Where to find a list of plants common to your area to suit your soil type.
Why correct placement of plants will save you time and money
Where to purchase native plants and the different size choices.
Fiona from Gaia Permaculture will give you lots of tips and demonstrations, feel free to bring along your soil samples for PH testing.
BOOK HERE - tickets $5

Are you running a course or training program related to Permaculture in the coming months ahead?  Email Lizzie at to be included in our next issue.
Terra Perma's Permaculture Design Course in July/August

The Humanure Handbook by Joseph Jenkins – Book Review by Olivia Holmes


As Bill Mollison says “the problem is the solution”. So if the problem is human excrement, potential diseases from this material, precious drinking water being used to flush each deposit, huge infrastructure and maintenance costs for mains sewage systems and the purchasing of animal manure for the benefit of our gardens, what is the solution?
The very concept of composting “humanure” is considered a taboo topic by mainstream society, however, thanks to the ongoing work and in-depth studies by Joe Jenkins, we know exactly how this material can be safely and effectively composted.
The rise in popularity of the tiny house has seen the dry toilet, sometimes known as a compost toilet or a Joe Jenkins Lovable Loo, become much more widely known.
His book delves into the history of sewage and the science of microbes and composting. While you might ask why this information would be of use to anyone in a developed city who already has the benefit of sewage infrastructure, Joe would say that his work mainly benefits the billions of people in the world who rely on communal latrine toilets, which are unsafe and unhygienic. His toilets do not need any plumbing, electricity, no infrastructure, no pipes and they have zero odour. It’s at that point you start wondering if it would be possible to have a humanure system in your own household (in said developed city).
I would highly recommend this book to all permies. It's eye opening and an excellent lesson in correct composting methods, even if you don’t end up installing a humanure system.

“The "old school" of wastewater treatment, still embraced by most government regulators and many academics, considers water to be a vehicle for the routine transfer of waste from one place to another. It also considers the accompanying organic material to be of little or no value. The "new school", on the other hand, sees water as a dwindling, precious resource that should not be polluted with waste; organic materials are seen as resources that should be constructively recycled. My research for this chapter included reviewing hundreds of research papers on alternative wastewater systems. I was amazed at the incredible amount of time and money that has gone into studying how to clean the water we have polluted with human excrement. In all of the research papers, without exception, the idea that we should simply stop defecating in water was never suggested.” - Joseph Jenkins
Inspired by Charles Massy's best-selling book "Call of the Reed Warbler", filmmaker Amy Browne set out across the dry farming country of South East NSW to meet Massy and the other trailblazing farmers bringing new life to their land. Regenerative agriculture is one of the most promising wide-scale environmental solutions. This short documentary is a comprehensive journey through a variety of landscapes and regenerative farming techniques. 'From the Ground Up' is a story of genuine change and inspiration - tracing the steps of individuals who transformed their practices following the life-changing realisation - that farmers have a unique opportunity to heal the planet. Additional resources on regenerative agriculture: TED Talks - Allan Savory on "How to fight desertification and reverse climate change": - Charles Massy on "How regenerative farming can help save the planet and human health": Books: "Call of the Reed Warbler – A New Agriculture, A New Earth" by Charles Massy "The Biggest Estate on Earth – How Aborigines Made Australia" by Bill Gammage "Back from the Brink – How Australia's Landscape Can Be Saved" by Peter Andrews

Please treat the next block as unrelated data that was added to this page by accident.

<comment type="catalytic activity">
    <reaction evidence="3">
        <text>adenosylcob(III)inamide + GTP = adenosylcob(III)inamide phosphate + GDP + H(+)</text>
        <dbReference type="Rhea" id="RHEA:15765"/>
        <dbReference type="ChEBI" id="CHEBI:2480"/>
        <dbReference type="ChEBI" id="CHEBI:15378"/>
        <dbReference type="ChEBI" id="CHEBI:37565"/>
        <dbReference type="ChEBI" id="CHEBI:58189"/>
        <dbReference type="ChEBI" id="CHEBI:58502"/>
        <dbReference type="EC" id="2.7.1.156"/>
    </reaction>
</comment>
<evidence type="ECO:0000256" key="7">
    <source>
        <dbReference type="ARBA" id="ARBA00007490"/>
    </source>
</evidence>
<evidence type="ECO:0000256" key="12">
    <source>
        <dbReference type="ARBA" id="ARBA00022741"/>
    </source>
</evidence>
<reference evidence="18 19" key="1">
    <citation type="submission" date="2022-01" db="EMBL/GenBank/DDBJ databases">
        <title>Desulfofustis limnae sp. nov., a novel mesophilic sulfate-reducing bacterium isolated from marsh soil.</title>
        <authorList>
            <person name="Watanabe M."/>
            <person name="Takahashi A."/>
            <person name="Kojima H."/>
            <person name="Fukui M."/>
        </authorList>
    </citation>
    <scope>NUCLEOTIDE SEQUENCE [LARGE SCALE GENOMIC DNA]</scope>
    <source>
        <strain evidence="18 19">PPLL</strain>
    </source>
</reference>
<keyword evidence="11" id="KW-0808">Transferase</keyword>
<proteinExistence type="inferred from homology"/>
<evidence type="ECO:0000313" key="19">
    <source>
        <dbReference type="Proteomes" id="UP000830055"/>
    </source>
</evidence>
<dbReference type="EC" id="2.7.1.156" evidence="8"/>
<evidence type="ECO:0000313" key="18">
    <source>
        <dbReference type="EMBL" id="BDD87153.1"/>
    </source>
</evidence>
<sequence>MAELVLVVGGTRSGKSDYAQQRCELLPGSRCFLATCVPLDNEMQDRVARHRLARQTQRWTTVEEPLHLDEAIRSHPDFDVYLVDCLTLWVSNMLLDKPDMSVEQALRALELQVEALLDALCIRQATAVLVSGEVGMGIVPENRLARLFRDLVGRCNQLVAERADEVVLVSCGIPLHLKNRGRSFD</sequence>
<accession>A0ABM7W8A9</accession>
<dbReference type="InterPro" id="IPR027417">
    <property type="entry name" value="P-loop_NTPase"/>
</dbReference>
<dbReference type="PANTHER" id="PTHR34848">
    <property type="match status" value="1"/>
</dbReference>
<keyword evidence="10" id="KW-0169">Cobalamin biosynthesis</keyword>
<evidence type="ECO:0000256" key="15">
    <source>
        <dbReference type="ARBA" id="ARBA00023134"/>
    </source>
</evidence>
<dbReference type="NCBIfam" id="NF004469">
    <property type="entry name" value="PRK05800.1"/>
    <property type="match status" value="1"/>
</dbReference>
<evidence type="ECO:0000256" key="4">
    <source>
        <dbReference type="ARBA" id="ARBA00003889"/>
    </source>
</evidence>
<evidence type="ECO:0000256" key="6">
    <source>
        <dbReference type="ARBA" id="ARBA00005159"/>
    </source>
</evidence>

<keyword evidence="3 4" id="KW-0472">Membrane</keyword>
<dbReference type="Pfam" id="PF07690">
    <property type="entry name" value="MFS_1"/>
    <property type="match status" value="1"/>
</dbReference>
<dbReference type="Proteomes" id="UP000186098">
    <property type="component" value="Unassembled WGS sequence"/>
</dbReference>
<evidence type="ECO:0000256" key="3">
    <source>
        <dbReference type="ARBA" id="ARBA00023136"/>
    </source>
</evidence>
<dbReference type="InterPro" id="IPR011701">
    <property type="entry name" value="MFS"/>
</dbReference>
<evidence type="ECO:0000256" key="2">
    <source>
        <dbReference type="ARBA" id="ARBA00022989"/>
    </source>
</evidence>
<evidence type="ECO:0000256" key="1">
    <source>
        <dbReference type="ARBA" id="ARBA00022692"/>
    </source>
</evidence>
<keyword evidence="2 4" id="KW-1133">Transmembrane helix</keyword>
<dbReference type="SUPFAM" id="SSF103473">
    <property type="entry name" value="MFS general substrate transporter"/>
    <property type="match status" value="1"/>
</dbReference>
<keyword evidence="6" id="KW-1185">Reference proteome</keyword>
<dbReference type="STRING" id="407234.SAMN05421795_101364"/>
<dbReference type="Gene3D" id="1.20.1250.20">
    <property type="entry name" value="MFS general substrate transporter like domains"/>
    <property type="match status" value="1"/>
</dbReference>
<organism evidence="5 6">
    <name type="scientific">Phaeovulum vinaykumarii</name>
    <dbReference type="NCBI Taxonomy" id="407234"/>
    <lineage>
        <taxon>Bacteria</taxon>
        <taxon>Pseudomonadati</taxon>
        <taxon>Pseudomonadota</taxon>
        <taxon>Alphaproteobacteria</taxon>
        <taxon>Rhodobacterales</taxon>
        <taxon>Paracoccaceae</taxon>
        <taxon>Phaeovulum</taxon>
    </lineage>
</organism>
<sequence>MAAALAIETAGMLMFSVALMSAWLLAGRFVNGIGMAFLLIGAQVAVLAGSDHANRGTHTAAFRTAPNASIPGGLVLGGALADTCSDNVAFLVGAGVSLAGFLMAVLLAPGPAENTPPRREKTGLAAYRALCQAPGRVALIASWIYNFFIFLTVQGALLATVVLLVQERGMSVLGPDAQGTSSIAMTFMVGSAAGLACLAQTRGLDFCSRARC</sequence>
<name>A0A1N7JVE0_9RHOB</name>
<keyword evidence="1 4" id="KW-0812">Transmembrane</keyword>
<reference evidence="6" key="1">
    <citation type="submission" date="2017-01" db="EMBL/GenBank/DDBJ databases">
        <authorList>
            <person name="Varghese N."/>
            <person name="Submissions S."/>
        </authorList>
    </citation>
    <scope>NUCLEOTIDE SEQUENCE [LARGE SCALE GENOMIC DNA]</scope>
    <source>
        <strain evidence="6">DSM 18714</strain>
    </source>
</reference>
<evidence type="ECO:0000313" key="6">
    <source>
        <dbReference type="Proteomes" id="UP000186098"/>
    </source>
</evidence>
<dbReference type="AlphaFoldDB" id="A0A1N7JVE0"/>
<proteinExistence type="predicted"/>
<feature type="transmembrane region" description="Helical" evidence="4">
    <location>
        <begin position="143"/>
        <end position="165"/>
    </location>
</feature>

Do you want to start a new Permaculture Group?

Remember if you create a new Permaculture Group or Community Garden we would LOVE to hear from you and keep our records up to date together with provide you with opportunities like insurance and the like for your events just by being members of Permaculture West - plus we give 50% of your membership funds back to you to purchase necessary equipment to get you going.  So reach out! 

Issue #18 is out now 
Just use the discount code PCWEST10 and claim your discount now

Offer to engage in small-scale regenerative sheep grazing.

Location: 1555 Westdale Road, DALE WA 6304 in the shire of Beverley. About 120 kms or 80 minutes from Perth.

Background: In 2017 this 52 acres hobby farm hosted a Permaculture Earth-works Course creating swales and drains and a dam for wild-life.  The course was conducted by Ross Mars and Don Woodcock. Since 2017 the land was kept free from any crop growing or stock. Instead, a major part of the land was slashed to build a good layer of compost. Now the land is suitable for small-scale sheep rearing using regenerative grazing principles. For the past 3 years, approximately 3,500 tea tree plants have been planted in parts of the hill slopes and flat grounds. Natives were also planted around the wild-life dam. A solar-pump bore supplies about 4,000L of water per day to a 20,000L tank up the hill.

Offer: The retired owners living on the farm are looking at leasing the grazing part of the land in exchange for an appropriate number of hours of work to help with the development of the farm along permaculture principles.

Potential candidates: 1. Someone who would like to engage in regenerative grazing as part of a study course or for personal experience. 2. Someone who desires to live on a farm and engage in permaculture practices. Singles, young families, or retired people wanting to earn a little income while living in a peaceful rural setting would be most suitable.

Besides sheep rearing, there are opportunities to engage in sustainable living through developing the existing organic vegetable garden and poultry rearing or other pursuits.

Accommodation: Preferably living in own caravan. However, if accommodation is needed, a suitable caravan can be obtained.

Time frame: The next season to start rearing new sheep would be around May or June. Prior preparation will include mapping out the grazing land into small paddocks with temporary fencing.

If interested to know more details, please email Lawrence -

Permaculture West Connecting Permaculture Based Farms with Prospective Employees 

Do you own and operate a Permaculture based farm or Organic or Biodynamic Farm in Western Australia?  Are you looking to connect with upskilled and passionate Permaculture enthusiasts with the opportunity for work?  or farm-stay work opportunities in exchange for meals and accomodation?  Permaculture West want to connect you in 2020!

Send us an email to and provide us with a short summary on what you are looking for either employees or employment and we will do our best to assist you and feature you in our next eNews, Facebook and Website.